Companies can save money, time, and business relationships by; (1) carefully reviewing indemnification provisions at the outset of the business relationship, and (2) immediately considering the benefits and risks triggering the indemnification provision upon receipt of a consumer demand or lawsuit. Early indemnification decisions can mitigate damages, assist with strategy, and provide business partners clarification of their respective responsibilities. Contact our firm for advice about how to manage the up front contract negotiations and/or the back end implications when indemnification becomes and issue in a threat or lawsuit.

Good Folks of York County 2017 Luncheon

The Echols Firm, LLC is a proud sponser of Good Folks of York County and the recipients they support.

Since 1991, The Good Folks of York County consists of York County citizens and businesses which join together annually to raise funds with the ambition of making a significant difference for local nonprofit organization serving residents in need in our community. The Echols Firm, LLC (pictured above) was in attendance for the 2017 Good Folks of York County Luncheon which helped raise funds for commendable charities that benefit our community.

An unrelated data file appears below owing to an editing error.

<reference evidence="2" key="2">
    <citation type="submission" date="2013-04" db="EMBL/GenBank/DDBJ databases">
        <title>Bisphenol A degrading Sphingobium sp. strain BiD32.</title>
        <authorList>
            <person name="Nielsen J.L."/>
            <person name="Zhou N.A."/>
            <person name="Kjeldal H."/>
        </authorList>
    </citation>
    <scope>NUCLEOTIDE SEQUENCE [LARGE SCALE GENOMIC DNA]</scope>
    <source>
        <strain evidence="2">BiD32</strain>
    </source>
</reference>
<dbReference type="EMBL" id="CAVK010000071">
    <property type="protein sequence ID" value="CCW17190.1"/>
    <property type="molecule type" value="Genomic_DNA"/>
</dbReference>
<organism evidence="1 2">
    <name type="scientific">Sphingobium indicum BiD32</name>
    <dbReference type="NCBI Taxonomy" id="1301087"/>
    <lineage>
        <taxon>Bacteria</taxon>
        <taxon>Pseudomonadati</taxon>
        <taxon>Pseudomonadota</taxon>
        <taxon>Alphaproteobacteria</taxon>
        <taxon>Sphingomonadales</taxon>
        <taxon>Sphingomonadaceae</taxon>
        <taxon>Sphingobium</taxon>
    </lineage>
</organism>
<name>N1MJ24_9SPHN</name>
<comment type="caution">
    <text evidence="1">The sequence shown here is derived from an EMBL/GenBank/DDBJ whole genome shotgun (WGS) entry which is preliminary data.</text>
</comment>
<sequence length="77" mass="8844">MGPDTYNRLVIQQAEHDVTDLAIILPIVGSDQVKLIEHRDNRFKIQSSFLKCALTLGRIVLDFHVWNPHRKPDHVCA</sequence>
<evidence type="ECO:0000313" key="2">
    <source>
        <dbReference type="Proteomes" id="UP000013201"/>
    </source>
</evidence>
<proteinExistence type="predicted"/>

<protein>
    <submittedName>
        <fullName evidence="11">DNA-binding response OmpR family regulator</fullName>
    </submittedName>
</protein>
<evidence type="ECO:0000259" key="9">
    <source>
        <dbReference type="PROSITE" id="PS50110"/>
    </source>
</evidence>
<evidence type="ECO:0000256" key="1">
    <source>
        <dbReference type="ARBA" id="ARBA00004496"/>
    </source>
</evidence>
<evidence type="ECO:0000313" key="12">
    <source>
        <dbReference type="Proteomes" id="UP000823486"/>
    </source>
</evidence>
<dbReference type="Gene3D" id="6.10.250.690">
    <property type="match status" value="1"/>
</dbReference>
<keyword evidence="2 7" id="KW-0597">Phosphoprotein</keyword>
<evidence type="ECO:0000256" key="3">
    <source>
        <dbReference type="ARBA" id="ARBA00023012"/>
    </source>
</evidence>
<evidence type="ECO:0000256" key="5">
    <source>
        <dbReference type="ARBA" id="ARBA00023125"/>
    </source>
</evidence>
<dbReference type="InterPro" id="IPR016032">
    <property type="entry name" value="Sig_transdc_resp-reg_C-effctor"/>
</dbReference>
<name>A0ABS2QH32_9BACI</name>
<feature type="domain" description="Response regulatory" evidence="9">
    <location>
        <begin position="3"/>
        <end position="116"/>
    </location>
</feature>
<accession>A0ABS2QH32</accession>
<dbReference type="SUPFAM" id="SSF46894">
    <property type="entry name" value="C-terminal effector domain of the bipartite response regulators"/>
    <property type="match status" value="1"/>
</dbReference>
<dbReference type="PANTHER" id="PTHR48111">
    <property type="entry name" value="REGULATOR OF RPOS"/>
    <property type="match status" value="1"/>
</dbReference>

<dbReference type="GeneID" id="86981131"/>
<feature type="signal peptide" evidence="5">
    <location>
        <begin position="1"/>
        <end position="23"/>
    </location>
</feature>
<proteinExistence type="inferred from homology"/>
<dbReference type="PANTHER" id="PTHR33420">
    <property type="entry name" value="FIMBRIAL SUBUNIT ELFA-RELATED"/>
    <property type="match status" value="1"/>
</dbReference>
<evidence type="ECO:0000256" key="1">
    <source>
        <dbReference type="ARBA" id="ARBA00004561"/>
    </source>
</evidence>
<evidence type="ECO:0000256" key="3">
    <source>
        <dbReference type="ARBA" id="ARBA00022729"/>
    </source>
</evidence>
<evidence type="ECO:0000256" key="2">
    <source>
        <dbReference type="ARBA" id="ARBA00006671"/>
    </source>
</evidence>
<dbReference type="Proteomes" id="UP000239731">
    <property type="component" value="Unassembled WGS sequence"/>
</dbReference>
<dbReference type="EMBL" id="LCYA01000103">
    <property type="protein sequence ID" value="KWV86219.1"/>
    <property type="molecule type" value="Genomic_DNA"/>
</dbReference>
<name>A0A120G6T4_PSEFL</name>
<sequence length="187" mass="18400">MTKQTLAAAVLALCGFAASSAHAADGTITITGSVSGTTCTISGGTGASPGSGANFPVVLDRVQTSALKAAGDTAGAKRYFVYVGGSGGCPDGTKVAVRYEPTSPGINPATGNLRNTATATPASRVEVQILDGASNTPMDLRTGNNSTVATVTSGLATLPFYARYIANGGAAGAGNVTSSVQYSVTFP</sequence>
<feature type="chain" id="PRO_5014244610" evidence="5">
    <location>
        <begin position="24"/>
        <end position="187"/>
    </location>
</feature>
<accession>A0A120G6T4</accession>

The recipients of the 2017 donations include The Salvation Army, Safe Passage, and Palmetto Women’s Center. Contributions donated from the luncheon will help support these charitable organizations and provide much needed improvements for the lives of the people in the charities’ care. The Echols Firm, LLC will continue to support causes which strengthen our local community and offer help to those in need.